Should a good leaver’s long-term incentive be pro-rated?

This article considers principles and a checklist for the board review of leaver remuneration.

It is widely accepted the objectives of a remuneration framework are to attract, retain and motivate the executives (strangely, something that the ASX Corporate Governance Council’s new recommendations have overlooked – see HERE).

The purposes of the total remuneration opportunity with components of fixed pay, short term incentive (STI) and LTI include:

  • Pay market based fixed pay for the position;
  • Ensuring executive focus is on board-approved annual objectives, both financial and non-financial; and
  • Ensuring executives make decisions and invest for the future to maintain and grow a sustainable long-term business.

Boards and remuneration committees spend much time on succession planning for CEOs and senior executives and, on cessation of employment, necessarily consider the treatment of the variable components of pay.

A fundamental question often asked is, should the good leaver’s unvested incentives be pro-rated? And, to what extent?

Here are some guiding principles:

  • A company’s interests are best served by the CEO, and other executives, focusing on both the annual and long-term board-approved strategy and objectives.
  • Strategy will typically include capital investments for a sustainable, long-term future for the company. The capex is for performance improvement and returns.
  • LTIs are granted annually as one component of the executive’s total remuneration opportunity. Sound corporate governance dictates there should be no barrier to succession planning and a continuing focus of the executive on the longer-term objectives. This implies that, on cessation, unvested LTIs will remain on foot, be tested against performance requirements and vest accordingly.
  • Companies may have policy positions like:
    • Default forfeiture of all, or a portion of LTIs on cessation of employment; and
    • Not granting an LTI in the year of cessation.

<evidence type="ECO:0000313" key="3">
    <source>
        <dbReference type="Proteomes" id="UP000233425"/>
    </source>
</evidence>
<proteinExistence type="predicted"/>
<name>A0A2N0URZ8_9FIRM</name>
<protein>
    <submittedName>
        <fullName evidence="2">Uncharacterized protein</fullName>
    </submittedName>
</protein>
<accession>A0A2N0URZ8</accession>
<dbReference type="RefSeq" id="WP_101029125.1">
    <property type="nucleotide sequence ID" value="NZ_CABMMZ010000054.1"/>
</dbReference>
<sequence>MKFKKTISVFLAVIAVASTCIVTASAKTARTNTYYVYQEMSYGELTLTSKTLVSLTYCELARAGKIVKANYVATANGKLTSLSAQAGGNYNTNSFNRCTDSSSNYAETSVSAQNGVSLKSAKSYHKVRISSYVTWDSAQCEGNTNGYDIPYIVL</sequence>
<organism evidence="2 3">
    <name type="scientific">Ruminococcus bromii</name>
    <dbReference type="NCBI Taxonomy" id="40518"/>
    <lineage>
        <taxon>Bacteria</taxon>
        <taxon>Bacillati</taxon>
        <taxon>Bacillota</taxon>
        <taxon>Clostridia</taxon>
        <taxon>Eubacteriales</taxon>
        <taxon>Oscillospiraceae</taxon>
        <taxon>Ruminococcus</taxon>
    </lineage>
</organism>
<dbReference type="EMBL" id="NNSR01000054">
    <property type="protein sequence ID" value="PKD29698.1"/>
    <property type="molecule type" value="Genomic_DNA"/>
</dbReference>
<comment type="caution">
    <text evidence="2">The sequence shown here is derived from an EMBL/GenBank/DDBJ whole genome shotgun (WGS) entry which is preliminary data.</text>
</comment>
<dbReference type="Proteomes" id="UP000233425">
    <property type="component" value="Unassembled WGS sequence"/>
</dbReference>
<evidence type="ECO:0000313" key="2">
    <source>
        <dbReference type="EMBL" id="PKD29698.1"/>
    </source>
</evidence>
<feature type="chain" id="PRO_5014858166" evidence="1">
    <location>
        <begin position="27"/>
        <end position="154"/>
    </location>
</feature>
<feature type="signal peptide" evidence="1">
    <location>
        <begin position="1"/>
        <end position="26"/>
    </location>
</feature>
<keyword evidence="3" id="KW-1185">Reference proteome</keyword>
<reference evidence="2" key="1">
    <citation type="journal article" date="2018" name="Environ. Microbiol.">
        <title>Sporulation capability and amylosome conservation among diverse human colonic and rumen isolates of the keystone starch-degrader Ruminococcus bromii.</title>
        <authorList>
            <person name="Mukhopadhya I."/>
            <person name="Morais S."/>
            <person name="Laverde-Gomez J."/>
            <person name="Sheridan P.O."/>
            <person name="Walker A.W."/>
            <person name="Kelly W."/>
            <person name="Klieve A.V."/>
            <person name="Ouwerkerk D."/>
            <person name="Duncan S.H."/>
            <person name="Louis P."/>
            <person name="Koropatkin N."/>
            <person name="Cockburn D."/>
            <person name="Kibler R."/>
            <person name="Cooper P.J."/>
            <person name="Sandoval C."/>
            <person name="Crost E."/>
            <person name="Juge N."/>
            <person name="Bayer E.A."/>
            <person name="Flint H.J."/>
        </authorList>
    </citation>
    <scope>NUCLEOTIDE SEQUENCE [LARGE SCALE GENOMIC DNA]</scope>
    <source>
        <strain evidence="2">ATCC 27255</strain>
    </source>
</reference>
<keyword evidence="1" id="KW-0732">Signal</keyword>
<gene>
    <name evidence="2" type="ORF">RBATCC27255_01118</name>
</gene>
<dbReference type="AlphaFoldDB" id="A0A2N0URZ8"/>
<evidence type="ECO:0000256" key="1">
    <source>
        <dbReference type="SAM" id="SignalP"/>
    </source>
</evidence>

• These policy positions present governance and behavioural challenges. Where executives have notice periods of up to 12 months and know the default position is a loss of some or all unvested incentives, their focus can turn to maximising short-term outcomes. In this context, executive tenure with a company is typically no more than 5 or 6 years. Executive decision-making can turn to a focus on maximising short-term cash earnings. How often do boards hear that executives do not value their LTI? This is not surprising if there is a policy position whereby it is lost on cessation of employment. What does an executive focus on during their tenure – 5 STI payments or 1 LTI vesting? No wonder things fall in a heap after an executive’s departure.
  • If executives know their LTI will remain on foot and be tested in the normal course, provided they are a good leaver (which itself needs to be carefully defined), they will give more weight and focus to the long-term objectives than what might otherwise be happening.
  • Policy disclosures on treatment of unvested incentives on cessation of employment require much thought. It can be easy to default to the proxy adviser and some investor positions of full or partial forfeiture. Those positions are often not fully considered from a governance and behavioural perspective.
  • A default policy position for incentives remaining on foot to be tested in the normal course, with board discretion to forfeit having regard for the circumstances, is founded in sound governance and behavioural science.
  • Proxy advisers, institutional investors and boards will often say that the LTI is structured to retain key people. It will not be retentive if executives know they will lose all or some on cessation of employment.

Here is a checklist for sound remuneration and termination governance. What remuneration best:

  1. Fosters long-term decision-making by senior executives and removes the potential for a stronger focus on the STI outcomes?
  2. Removes one of the barriers to effective succession planning?
  3. Puts more value into the LTI and can change the view of executives that unvested LTIs have little or no value?
  4. Improves the retention effect of the LTI because it is valued by the executive?
  5. Makes the company internationally competitive for talent?
  6. Ensures any negative discretion is not a termination benefit?
  7. Increases the alignment of executive and shareholder interests?
  8. Enables malus should it be required?
© Guerdon Associates 2024
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